At the risk of sound like an ageist (and admitting that I'm no kid), I keep hoping for a changing of the guard at the top of the music business. Maybe then, real change will finally happen. With 67.6 the average age of the top execs heading the three major recorded music companies, you'd think that 'change is gonna come' soon. Then again, maybe not.
Depending on who you talk to, the internet has either helped or hindered the music business. Some people think it's done both. Sure, sales are down and the economic paradigm continues to shift, but access to music has never been greater, vinyl sales continue to grow, and with such a low barrier to entry, it seems as if there are more new bands than ever. In spite of all of these varying factors, here are three reasons why signing a record deal may be a good idea.
I recently had the pleasure of pitching a very talented, well produced artist to major labels. Years ago I was a VP of a major label and have been in the business for decades. We all know that record sales have been taken over by streaming. Very few people are buying records anymore. So it’s tough these days to be a record label.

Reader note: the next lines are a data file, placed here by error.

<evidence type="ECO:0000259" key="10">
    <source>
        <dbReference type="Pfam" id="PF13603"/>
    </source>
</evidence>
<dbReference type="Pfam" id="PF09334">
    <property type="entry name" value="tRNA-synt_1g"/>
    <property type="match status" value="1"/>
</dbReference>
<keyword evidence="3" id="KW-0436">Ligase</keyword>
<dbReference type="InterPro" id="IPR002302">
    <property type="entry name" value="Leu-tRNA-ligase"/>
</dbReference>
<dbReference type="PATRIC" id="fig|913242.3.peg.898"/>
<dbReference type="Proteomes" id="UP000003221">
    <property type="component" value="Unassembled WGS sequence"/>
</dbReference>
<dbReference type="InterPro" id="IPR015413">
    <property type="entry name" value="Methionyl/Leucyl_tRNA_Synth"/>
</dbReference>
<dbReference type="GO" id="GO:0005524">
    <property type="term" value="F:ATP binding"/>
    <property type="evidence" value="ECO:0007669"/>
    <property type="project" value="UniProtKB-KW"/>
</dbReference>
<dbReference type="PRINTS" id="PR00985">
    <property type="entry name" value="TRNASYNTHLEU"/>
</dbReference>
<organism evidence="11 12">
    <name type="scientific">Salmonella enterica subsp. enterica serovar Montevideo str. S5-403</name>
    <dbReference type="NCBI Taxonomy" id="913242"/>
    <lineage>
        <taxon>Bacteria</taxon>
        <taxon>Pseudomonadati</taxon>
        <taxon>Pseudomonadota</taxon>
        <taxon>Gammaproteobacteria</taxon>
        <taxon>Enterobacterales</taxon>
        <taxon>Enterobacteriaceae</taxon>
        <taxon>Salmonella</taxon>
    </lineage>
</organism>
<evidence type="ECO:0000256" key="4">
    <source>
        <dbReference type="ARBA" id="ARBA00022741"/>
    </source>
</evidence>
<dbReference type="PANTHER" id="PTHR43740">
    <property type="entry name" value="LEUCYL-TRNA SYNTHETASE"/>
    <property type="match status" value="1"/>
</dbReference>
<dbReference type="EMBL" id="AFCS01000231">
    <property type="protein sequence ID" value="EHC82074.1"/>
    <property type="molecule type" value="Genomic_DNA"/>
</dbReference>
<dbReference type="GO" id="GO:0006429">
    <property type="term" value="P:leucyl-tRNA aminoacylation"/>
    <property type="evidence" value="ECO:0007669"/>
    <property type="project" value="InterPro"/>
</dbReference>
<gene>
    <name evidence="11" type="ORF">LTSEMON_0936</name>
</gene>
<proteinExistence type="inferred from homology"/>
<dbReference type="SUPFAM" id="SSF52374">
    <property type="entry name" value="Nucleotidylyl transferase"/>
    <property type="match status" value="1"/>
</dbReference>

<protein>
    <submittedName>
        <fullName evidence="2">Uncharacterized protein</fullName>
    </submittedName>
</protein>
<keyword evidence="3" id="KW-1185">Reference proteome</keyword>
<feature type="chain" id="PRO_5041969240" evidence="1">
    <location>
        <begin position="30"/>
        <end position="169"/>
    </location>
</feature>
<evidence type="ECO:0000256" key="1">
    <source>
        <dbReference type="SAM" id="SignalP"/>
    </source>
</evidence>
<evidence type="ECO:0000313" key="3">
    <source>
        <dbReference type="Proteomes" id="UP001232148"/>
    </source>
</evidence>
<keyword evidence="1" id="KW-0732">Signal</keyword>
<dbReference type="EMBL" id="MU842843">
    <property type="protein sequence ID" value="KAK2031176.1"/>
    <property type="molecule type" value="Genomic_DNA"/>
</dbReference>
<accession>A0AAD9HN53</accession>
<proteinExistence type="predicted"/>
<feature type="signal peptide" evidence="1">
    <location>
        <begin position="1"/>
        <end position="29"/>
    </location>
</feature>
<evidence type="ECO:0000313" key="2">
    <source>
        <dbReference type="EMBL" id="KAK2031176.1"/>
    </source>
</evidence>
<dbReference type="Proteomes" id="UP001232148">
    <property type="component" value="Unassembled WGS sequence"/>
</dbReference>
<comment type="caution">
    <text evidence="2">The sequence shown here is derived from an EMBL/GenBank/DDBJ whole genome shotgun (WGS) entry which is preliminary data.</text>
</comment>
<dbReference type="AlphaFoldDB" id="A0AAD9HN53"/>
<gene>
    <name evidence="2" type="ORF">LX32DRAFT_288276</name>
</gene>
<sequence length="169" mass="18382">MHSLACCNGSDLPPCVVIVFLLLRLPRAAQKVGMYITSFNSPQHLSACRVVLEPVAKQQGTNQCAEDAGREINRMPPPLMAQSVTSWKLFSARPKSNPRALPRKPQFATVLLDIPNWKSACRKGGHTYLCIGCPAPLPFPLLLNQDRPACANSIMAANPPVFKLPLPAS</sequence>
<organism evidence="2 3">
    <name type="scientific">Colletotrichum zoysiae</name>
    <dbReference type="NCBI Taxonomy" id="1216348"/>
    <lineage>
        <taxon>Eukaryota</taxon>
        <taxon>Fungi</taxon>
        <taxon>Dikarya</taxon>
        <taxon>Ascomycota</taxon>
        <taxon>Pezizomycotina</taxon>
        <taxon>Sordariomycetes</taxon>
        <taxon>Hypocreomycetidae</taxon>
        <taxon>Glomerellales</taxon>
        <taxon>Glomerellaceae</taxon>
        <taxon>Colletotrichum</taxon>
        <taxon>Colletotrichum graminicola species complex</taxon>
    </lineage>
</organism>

Yesterday the 2011-2013 contract between Sony Music and Spotify leaked online. Fascinating reading, it offers as many questions as answers. David Lowery took a look at the deal and noticed, among other things, how much it differs from that given to indie artists.
At first, the major labels made deals with digital music services in desperation - to provide an alternative to piracy. More recently, they've become motivated by short term greed in the form of big advances and ownership stakes. Now, the entire music industry is struggling with the consequences of their actions.